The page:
Starling

starlings
Starlings. Wikimedia, public domain. https://commons.wikimedia.org/wiki/File:Sort_sol_pdfnet2.jpg
Some years ago I wrote a poem called Starling. It was based on my experience of seeing them flock in Champagne. Of course I read a lot about them, but somehow because I had seen them flock in October, I presumed they were grouping to go south. Not necessarily so, it seems. In fact, depending on where they are, they can migrate north, or south – or both! – or not at all. They’re really astonishing creatures.

Have a look at this amazing video uploaded by Dylan Winters
Below it you can read my poem Starling, available under a creative commons licence.

starlings on Otmoor [via Digg]

STARLING

A green net wheels across a screen
in the pattern certain starlings follow
when they flock before taking off
for the south.

A mathematician has plotted their flight,
as if she had nothing better to do,
knowing the starlings will oscillate
and skim, regardless of calculation.
It gives her a sense of lightness,
as if by juggling her figures she might
grow wings, wavering between choice,
yet flying true to the destination.

What compels her is how they synchronise,
as if they were mobiles of the sky,
a geometry evolving to shadow continents.
“The computer is to the mathematician
what the camera was to the artist,”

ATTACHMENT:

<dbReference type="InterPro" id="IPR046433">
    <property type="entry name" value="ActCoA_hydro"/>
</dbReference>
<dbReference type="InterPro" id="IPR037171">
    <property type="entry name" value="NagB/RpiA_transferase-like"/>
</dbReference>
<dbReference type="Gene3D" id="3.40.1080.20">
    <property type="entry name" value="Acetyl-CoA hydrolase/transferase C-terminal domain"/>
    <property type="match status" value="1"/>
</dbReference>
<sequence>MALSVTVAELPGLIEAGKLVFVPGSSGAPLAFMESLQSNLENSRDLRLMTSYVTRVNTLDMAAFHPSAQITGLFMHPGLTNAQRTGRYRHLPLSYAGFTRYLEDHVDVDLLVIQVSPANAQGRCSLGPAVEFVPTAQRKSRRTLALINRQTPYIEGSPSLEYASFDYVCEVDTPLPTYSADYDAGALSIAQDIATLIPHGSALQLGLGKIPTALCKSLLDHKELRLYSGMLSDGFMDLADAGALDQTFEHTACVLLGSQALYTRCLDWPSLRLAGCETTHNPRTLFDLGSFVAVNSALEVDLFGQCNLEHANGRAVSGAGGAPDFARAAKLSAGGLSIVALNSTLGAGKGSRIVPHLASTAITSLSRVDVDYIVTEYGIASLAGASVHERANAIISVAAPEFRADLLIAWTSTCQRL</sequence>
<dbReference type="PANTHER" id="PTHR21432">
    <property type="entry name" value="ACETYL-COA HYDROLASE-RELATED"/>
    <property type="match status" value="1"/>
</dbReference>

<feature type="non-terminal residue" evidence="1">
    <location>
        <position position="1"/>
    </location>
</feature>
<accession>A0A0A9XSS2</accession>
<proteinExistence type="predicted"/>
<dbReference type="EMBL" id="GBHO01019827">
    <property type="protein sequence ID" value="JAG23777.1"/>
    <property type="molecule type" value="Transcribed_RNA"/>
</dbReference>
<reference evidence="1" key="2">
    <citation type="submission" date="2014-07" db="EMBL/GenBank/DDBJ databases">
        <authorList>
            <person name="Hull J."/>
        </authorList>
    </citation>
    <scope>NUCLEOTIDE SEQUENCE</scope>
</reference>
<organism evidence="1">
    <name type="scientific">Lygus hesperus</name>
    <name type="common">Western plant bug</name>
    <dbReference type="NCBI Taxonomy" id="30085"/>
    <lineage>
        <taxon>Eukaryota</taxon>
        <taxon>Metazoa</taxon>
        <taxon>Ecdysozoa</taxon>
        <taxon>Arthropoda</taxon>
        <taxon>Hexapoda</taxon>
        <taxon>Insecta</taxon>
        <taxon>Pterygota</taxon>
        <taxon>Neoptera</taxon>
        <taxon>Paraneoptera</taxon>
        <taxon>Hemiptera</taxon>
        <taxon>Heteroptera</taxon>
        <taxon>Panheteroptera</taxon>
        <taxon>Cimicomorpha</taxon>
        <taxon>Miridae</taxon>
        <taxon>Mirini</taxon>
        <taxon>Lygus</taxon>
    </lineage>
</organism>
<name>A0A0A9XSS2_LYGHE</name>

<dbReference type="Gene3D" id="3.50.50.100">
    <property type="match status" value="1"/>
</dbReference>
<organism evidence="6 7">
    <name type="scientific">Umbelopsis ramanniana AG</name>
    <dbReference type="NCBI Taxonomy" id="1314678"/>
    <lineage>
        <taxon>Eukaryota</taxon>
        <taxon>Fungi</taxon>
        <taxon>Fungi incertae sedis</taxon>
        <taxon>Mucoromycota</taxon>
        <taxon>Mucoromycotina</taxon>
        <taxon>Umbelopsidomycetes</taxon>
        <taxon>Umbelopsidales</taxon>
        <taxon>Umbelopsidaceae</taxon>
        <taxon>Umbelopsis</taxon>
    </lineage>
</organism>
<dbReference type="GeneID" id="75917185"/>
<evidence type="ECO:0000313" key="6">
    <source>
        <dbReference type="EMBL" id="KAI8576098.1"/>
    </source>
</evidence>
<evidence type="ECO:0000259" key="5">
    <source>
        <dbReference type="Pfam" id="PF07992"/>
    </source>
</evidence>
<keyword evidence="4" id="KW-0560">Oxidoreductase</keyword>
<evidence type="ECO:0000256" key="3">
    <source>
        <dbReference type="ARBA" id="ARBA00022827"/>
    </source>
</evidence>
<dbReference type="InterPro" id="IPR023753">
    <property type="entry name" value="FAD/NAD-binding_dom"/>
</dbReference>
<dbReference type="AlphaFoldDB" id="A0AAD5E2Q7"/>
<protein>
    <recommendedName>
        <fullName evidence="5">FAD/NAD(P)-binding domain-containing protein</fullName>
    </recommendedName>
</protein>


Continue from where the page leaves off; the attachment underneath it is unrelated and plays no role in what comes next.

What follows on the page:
she mutters, as if she has coined a maxim,
watching movement and changing shape –
how the equations vary and repeat.

When she was a child she would watch,
entranced, as homing pigeons wound down
their journey before the apartment tower.
For her the sight was a musical notation.

The memory returns like a bar from a song
as she presses a key and a colony of figures
perch on a screen, tense with potential.
The net stretches tight in agreement.

As if she has left her body and intellect
behind, she feeds a cluster of formulae,
which may not make sense, into the computer,
and her study darkens with the noise
of thousands of wings, of wheezing,
chuckling and clicks, of whistling, coughs
and kisses, and a bewildered flock
blunders into the room through the screen.

“I saw a queen in the clouds and she was myself.
Emblazoned on my thighs were triple spirals;
on my arms were stars; on my forehead the eye
of a bird.”

Philip Casey, [update] Tried and Sentenced, Selected Poems, eMaker Editions, 2014




Lough Ree Starling Dance
httpv://www.youtube.com/watch?v=QjmI5HaU59o
Uploaded by BDaly1234 on Mar 29, 2011

update
Here’s that viral vimeo video re the starlings over Lough Derg on the Shannon by Sophie Windsor Clive